>>> __attribute__((param_sizeof(1, 3)) __attribute__((param_init_if_ret0(1)));
>>>
>>> , where param_sizeof(1, 3) means that parameter #3 contains the size
>>> of parameter #1, and param_init_if_ret0(1) means that parameter #1 is
>>> initialized iff the function returns 0.
>>>
>>> This looks quite clumsy, but maybe can be made more elegant and
>>> general enough to handle other cases.
>>>
>>> Does the idea make sense to you? Maybe you've seen other cases in
>>> which a similar optimization can be applied?
>>> To people working on DSE right now: do you think it's possible to
>>> perform such an optimization assuming that we know about the behavior
>>> of copy_from_user()?
>>
>>
>> Yes, I think MemorySSA backed DSE should be able to handle this (it’s still WIP, but the first patch just landed). The key question is how to convey the fact that a function fully initializes `input` along some paths. The MemorySSA-backed DSE patch series will eliminate the first memset in the example below, if there’s no read access on the error path.
>>
>> From the DSE perspective, it would be easiest if Clang could inject something like an intrinsic that marks `input` as initialized on the success path (e.g. inserts a call to the not-yet existing @llvm.initialized(%ptr, size)). IMO it seems appropriate to handle this at the Clang level, as it seems quite language/attribute-specific. As a stepping stone, it might be feasible to provide a builtin to the user to specify that an object is initialized along a certain path.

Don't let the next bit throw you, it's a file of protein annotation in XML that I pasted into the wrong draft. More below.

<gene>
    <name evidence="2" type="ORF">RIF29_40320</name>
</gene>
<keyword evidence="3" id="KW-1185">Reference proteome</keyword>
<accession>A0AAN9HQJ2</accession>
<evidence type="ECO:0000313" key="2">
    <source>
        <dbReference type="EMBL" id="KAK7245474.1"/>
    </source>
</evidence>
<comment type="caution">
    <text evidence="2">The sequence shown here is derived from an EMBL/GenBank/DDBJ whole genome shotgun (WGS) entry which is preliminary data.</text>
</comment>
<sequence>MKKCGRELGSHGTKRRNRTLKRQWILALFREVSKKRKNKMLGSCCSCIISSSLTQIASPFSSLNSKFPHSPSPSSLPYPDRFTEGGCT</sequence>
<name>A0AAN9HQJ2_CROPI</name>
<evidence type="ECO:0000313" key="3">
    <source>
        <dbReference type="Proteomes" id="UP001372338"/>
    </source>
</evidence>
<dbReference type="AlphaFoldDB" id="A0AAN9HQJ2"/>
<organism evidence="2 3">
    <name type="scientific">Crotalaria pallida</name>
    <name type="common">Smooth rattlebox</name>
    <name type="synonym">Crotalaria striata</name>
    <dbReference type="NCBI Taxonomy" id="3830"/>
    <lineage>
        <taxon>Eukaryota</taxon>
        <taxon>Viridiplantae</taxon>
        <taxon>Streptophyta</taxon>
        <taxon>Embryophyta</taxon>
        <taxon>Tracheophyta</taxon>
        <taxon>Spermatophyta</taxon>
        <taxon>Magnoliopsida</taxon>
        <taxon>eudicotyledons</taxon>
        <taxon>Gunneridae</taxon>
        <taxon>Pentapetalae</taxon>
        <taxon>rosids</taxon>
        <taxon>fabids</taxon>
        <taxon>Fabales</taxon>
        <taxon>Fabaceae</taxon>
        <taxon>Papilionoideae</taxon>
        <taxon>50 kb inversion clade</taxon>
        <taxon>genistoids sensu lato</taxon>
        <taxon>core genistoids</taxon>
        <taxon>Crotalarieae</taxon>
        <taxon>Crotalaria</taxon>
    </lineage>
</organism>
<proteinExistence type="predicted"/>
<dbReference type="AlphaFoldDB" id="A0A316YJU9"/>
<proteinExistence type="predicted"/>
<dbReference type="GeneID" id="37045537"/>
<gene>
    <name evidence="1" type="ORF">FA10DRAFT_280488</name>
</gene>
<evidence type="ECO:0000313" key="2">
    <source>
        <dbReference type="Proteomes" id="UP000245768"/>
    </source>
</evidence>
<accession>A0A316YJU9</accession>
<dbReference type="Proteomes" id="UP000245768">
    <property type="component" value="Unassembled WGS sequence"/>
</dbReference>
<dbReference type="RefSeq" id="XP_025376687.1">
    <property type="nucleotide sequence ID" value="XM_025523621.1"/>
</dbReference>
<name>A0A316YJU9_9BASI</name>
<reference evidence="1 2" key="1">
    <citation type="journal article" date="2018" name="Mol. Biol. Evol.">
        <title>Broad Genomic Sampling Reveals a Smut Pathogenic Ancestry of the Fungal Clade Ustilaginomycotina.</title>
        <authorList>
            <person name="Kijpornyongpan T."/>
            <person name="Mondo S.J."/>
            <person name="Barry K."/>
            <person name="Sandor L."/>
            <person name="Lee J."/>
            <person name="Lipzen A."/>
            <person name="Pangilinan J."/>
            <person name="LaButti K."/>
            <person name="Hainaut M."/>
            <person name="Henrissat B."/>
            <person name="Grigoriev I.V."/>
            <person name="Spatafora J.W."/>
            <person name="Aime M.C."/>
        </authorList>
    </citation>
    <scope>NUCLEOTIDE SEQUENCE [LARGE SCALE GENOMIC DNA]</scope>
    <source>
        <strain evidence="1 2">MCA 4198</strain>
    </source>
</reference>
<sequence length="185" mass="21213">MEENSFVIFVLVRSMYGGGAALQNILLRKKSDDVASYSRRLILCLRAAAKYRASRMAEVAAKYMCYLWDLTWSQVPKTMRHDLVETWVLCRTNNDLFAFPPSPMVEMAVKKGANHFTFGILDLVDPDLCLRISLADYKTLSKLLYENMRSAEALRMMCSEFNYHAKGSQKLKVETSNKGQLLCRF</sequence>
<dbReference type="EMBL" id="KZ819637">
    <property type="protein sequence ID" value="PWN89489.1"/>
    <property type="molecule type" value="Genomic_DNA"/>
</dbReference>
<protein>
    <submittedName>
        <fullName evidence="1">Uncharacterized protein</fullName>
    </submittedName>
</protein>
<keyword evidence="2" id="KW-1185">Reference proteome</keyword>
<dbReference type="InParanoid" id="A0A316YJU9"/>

>>
>>
>> declare void @llvm.memset.p0i8.i64(i8* nocapture, i8, i64, i1) noun-wind
>> declare i1 @cond() readnone
>> declare void @use(i8*)
>>
>> define void @test19(i32* noalias %P) {
>> entry:
>>  %obj = alloca [10 x i8]
>>  %ptr = bitcast [10 x i8]* %obj to i8*
>>  call void @llvm.memset.p0i8.i64(i8* %ptr, i8 0, i64 10, i1 false)
>>  %succ = call i1 @cond()
>>  br i1 %succ, label %copy, label %err
>>
>> copy:
>>  call void @llvm.memset.p0i8.i64(i8* %ptr, i8 0, i64 10, i1 false)
>>  call void @use(i8* %ptr)
>>  br label %exit
>>
>> err:
>>  ;call void @use(i8* %ptr)
>>  ret void
>>
>> exit:
>>  ret void
>> }
>
> One alternative for completeness. There is a version of copy_from_user
> that always initializes the whole range (if part is not copied from
> userspace, it's zeroed). Handling such a version is much easier,
> right. However, some versions don't do this (for performance?). Maybe
> we could make _all_ copy_from_user's initialize whole range always iff
> memory initialization is enabled. Then we could add a simpler
> attribute for clang that will convey that copy_from_user initializes
> the memory.

That would also work from the DSE side of things. I’m not sure if/how functions that are marked to initialize a pointer are handled, but adding that to DSE should be easy. One more thing to keep in mind: if we just rely on function attributes, that might lead to missed eliminations if copy_from_user gets inlined and we fail to determine that it initialize a parameter from its contents (e.g. due to it using inline-assembly)

Cheers,
Florian